The Court first notes that Hamilton, in his plea agreement, waived “the right to attack collaterally the guilty plea, conviction, and sentence” except for “claims of ineffective assistance of counsel[.]” DE 188, at ¶ 13. At least other than “where a defendant argues that his plea was not knowing or voluntary, or was the product of ineffective assistance of counsel[, ]” “a defendant's informed and voluntary waiver of the right to collaterally attack a conviction and sentence is enforceable.” In re Acosta, 480 F.3d 421, 422 (6th Cir. 2007) (enforcing appeal waiver). Hamilton, by executing the plea, acknowledged that he knowingly and voluntarily entered into the agreement and that he understood its terms after reviewing the full document with counsel. DE 188, at ¶ 22. At rearraignment, Hamilton, under oath, confirmed as much to the Court. DE 206, at 21. Judge Ingram also specifically reviewed the contents of the collateral attack waiver. Id. at 47-49. The record repeatedly confirms that Hamilton's responses were voluntary, verified, and competently made. Id. at 10, 18, 62-63. Solemn declarations in open court “carry a strong presumption of verity” and “constitute a formidable barrier” in subsequent collateral proceedings. Blackledge v. Allison, 97 S.Ct. 1621, 1629 (1977). Considering Defendant's representations in the plea agreement and during rearraignment, and the significance of his sworn in-court statements, the Court can only conclude that Hamilton made an “informed and voluntary” waiver. In re Acosta, 480 F.3d at 422. Accordingly, and as with the appellate waiver already enforced, he remains bound by it. Since Hamilton claims no accompanying ineffective assistance as to the waiver term, the waiver bars consideration of his role reduction and sua sponte assistance reduction claims.

         Alternatively-and given the autonomous ineffective-assistance claim-the Court addresses the claims' merits. As explained below, Hamilton's minor role reduction overtures are untenable and his request for Court usurpation of timely assistance discretion is baseless.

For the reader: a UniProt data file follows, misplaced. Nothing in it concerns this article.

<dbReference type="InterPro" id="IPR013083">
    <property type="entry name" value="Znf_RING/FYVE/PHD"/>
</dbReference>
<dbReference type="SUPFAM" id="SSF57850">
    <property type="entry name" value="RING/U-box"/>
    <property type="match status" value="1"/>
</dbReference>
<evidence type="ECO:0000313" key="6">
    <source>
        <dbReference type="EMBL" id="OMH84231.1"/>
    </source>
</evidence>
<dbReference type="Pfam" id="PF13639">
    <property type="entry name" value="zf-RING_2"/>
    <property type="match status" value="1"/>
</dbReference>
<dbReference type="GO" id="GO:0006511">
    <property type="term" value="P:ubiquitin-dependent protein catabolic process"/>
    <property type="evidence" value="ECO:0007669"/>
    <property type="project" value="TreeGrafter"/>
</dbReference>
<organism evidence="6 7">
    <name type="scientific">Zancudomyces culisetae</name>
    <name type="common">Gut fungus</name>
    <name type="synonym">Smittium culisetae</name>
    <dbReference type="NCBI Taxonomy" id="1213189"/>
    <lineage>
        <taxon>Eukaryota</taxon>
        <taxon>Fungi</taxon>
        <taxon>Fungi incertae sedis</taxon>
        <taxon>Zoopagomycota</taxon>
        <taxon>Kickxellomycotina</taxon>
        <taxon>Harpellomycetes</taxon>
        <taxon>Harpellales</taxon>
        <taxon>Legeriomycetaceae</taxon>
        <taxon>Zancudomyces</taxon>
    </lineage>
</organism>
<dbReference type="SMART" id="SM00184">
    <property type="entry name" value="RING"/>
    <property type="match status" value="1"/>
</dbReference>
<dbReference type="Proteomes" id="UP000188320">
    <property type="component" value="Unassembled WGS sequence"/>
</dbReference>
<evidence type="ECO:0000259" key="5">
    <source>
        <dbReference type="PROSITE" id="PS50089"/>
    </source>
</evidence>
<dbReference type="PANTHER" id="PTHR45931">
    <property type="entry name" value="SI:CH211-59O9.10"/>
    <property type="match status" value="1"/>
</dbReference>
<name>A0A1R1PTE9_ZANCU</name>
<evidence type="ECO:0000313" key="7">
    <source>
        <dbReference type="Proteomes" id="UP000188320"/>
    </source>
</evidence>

B. Role Reduction

         Hamilton claims entitlement to a minor role reduction under U.S.S.G. § 3B1.2, based on the self-serving claim that he was a fully subservient actor in the crime. DE 210, at 7. Section 3B1.2(b) provides for a two-level reduction for minor participants that are “substantially less culpable than the average participant[.]” U.S.S.G. § 3B1.2 cmt. 3(A) (emphasis added). Hamilton's counsel argued for the same reduction in both formal (DE 182) and informal (DE 198, at 23-24) PSR objections, as well as at sentencing. DE 200, at 13-17. In essence, Stephens argued that Defendant was incarcerated for a year of the alleged eighteen-month conspiracy, that he rarely aided the conspiracy-only at the explicit behest of the major figures-and that he received but minimal monetary benefit. Hamilton tries to repeat the theories here.

         Judge Thapar, then the District Judge assigned to the case, thoughtfully considered, and then rejected, Hamilton's minor role claim. See DE 200, at 13, 16-17. The PIR substantiated the finding that Hamilton was not a minor participant. See DE 198, at 27-28 (Sealed PIR). Hamilton objected but presented no evidence to place the finding in dispute under Rule 32. Judge Thapar recognized this, as a matter of proof and procedure, and denied the objection on that basis.[4] See DE 200, at 16. Hamilton failed to lodge a supported objection then, and there is no basis for revisiting that issue now, under § 2255.

         C. Sua Sponte Reduction